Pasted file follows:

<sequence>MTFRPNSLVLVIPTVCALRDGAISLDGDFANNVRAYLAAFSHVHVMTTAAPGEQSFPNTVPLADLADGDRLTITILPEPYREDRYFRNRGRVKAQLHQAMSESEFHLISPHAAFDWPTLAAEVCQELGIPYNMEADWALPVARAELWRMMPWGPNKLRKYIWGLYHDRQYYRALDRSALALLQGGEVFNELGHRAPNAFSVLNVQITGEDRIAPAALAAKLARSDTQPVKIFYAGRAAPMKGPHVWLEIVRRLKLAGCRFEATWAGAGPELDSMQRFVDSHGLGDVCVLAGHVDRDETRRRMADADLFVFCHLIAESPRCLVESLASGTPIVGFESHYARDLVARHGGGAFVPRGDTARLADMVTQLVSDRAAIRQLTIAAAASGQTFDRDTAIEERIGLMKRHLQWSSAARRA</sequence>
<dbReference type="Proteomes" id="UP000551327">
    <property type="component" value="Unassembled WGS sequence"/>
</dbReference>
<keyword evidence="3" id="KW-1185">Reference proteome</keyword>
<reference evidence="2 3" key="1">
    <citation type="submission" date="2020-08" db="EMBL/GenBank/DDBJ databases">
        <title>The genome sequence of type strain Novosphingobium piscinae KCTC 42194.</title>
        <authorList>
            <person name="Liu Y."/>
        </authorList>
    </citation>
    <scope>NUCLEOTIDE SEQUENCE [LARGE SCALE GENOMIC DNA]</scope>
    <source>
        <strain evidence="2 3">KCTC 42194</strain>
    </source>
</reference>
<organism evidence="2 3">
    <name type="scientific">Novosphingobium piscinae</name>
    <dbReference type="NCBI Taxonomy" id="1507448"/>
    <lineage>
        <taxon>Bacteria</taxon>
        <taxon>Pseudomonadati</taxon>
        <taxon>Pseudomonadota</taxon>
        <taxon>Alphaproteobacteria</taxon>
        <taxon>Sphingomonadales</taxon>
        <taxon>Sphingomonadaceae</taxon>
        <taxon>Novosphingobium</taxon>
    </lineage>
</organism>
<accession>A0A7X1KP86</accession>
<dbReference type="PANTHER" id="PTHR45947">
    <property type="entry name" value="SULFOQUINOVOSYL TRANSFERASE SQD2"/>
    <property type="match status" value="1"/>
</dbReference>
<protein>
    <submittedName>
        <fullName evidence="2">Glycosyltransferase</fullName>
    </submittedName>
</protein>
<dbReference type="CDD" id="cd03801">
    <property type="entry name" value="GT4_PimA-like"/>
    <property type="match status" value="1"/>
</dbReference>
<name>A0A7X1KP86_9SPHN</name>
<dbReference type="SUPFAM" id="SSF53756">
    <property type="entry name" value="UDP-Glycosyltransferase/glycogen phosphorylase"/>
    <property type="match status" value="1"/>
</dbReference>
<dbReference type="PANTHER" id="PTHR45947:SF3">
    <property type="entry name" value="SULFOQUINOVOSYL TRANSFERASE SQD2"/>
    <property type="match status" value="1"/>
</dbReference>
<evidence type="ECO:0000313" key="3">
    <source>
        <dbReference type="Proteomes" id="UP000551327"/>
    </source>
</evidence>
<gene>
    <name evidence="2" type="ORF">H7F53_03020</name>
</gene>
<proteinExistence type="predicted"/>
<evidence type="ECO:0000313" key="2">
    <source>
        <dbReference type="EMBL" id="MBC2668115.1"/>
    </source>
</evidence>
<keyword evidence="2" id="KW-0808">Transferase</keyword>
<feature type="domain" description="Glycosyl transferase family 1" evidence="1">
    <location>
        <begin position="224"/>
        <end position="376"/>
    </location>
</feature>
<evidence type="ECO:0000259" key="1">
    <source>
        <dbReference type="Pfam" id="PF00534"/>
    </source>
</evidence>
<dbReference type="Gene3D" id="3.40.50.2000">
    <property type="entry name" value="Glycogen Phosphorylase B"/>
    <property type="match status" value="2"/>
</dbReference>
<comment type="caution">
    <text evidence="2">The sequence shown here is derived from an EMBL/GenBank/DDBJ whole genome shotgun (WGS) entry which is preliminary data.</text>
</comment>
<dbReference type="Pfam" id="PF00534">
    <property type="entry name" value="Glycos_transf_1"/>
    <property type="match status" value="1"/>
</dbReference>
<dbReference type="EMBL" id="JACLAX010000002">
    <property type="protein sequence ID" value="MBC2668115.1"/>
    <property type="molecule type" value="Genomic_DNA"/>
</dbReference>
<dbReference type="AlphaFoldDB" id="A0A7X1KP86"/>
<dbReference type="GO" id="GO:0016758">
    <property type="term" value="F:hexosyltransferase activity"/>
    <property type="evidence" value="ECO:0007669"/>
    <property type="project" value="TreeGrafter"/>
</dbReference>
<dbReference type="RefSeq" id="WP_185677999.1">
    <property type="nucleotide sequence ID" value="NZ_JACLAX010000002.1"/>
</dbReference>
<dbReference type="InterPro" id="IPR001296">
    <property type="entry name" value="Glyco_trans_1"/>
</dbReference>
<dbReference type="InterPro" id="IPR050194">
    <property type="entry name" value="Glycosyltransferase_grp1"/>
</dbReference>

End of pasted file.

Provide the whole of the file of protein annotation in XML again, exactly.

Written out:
<sequence>MTFRPNSLVLVIPTVCALRDGAISLDGDFANNVRAYLAAFSHVHVMTTAAPGEQSFPNTVPLADLADGDRLTITILPEPYREDRYFRNRGRVKAQLHQAMSESEFHLISPHAAFDWPTLAAEVCQELGIPYNMEADWALPVARAELWRMMPWGPNKLRKYIWGLYHDRQYYRALDRSALALLQGGEVFNELGHRAPNAFSVLNVQITGEDRIAPAALAAKLARSDTQPVKIFYAGRAAPMKGPHVWLEIVRRLKLAGCRFEATWAGAGPELDSMQRFVDSHGLGDVCVLAGHVDRDETRRRMADADLFVFCHLIAESPRCLVESLASGTPIVGFESHYARDLVARHGGGAFVPRGDTARLADMVTQLVSDRAAIRQLTIAAAASGQTFDRDTAIEERIGLMKRHLQWSSAARRA</sequence>
<dbReference type="Proteomes" id="UP000551327">
    <property type="component" value="Unassembled WGS sequence"/>
</dbReference>
<keyword evidence="3" id="KW-1185">Reference proteome</keyword>
<reference evidence="2 3" key="1">
    <citation type="submission" date="2020-08" db="EMBL/GenBank/DDBJ databases">
        <title>The genome sequence of type strain Novosphingobium piscinae KCTC 42194.</title>
        <authorList>
            <person name="Liu Y."/>
        </authorList>
    </citation>
    <scope>NUCLEOTIDE SEQUENCE [LARGE SCALE GENOMIC DNA]</scope>
    <source>
        <strain evidence="2 3">KCTC 42194</strain>
    </source>
</reference>
<organism evidence="2 3">
    <name type="scientific">Novosphingobium piscinae</name>
    <dbReference type="NCBI Taxonomy" id="1507448"/>
    <lineage>
        <taxon>Bacteria</taxon>
        <taxon>Pseudomonadati</taxon>
        <taxon>Pseudomonadota</taxon>
        <taxon>Alphaproteobacteria</taxon>
        <taxon>Sphingomonadales</taxon>
        <taxon>Sphingomonadaceae</taxon>
        <taxon>Novosphingobium</taxon>
    </lineage>
</organism>
<accession>A0A7X1KP86</accession>
<dbReference type="PANTHER" id="PTHR45947">
    <property type="entry name" value="SULFOQUINOVOSYL TRANSFERASE SQD2"/>
    <property type="match status" value="1"/>
</dbReference>
<protein>
    <submittedName>
        <fullName evidence="2">Glycosyltransferase</fullName>
    </submittedName>
</protein>
<dbReference type="CDD" id="cd03801">
    <property type="entry name" value="GT4_PimA-like"/>
    <property type="match status" value="1"/>
</dbReference>
<name>A0A7X1KP86_9SPHN</name>
<dbReference type="SUPFAM" id="SSF53756">
    <property type="entry name" value="UDP-Glycosyltransferase/glycogen phosphorylase"/>
    <property type="match status" value="1"/>
</dbReference>
<dbReference type="PANTHER" id="PTHR45947:SF3">
    <property type="entry name" value="SULFOQUINOVOSYL TRANSFERASE SQD2"/>
    <property type="match status" value="1"/>
</dbReference>
<evidence type="ECO:0000313" key="3">
    <source>
        <dbReference type="Proteomes" id="UP000551327"/>
    </source>
</evidence>
<gene>
    <name evidence="2" type="ORF">H7F53_03020</name>
</gene>
<proteinExistence type="predicted"/>
<evidence type="ECO:0000313" key="2">
    <source>
        <dbReference type="EMBL" id="MBC2668115.1"/>
    </source>
</evidence>
<keyword evidence="2" id="KW-0808">Transferase</keyword>
<feature type="domain" description="Glycosyl transferase family 1" evidence="1">
    <location>
        <begin position="224"/>
        <end position="376"/>
    </location>
</feature>
<evidence type="ECO:0000259" key="1">
    <source>
        <dbReference type="Pfam" id="PF00534"/>
    </source>
</evidence>
<dbReference type="Gene3D" id="3.40.50.2000">
    <property type="entry name" value="Glycogen Phosphorylase B"/>
    <property type="match status" value="2"/>
</dbReference>
<comment type="caution">
    <text evidence="2">The sequence shown here is derived from an EMBL/GenBank/DDBJ whole genome shotgun (WGS) entry which is preliminary data.</text>
</comment>
<dbReference type="Pfam" id="PF00534">
    <property type="entry name" value="Glycos_transf_1"/>
    <property type="match status" value="1"/>
</dbReference>
<dbReference type="EMBL" id="JACLAX010000002">
    <property type="protein sequence ID" value="MBC2668115.1"/>
    <property type="molecule type" value="Genomic_DNA"/>
</dbReference>
<dbReference type="AlphaFoldDB" id="A0A7X1KP86"/>
<dbReference type="GO" id="GO:0016758">
    <property type="term" value="F:hexosyltransferase activity"/>
    <property type="evidence" value="ECO:0007669"/>
    <property type="project" value="TreeGrafter"/>
</dbReference>
<dbReference type="RefSeq" id="WP_185677999.1">
    <property type="nucleotide sequence ID" value="NZ_JACLAX010000002.1"/>
</dbReference>
<dbReference type="InterPro" id="IPR001296">
    <property type="entry name" value="Glyco_trans_1"/>
</dbReference>
<dbReference type="InterPro" id="IPR050194">
    <property type="entry name" value="Glycosyltransferase_grp1"/>
</dbReference>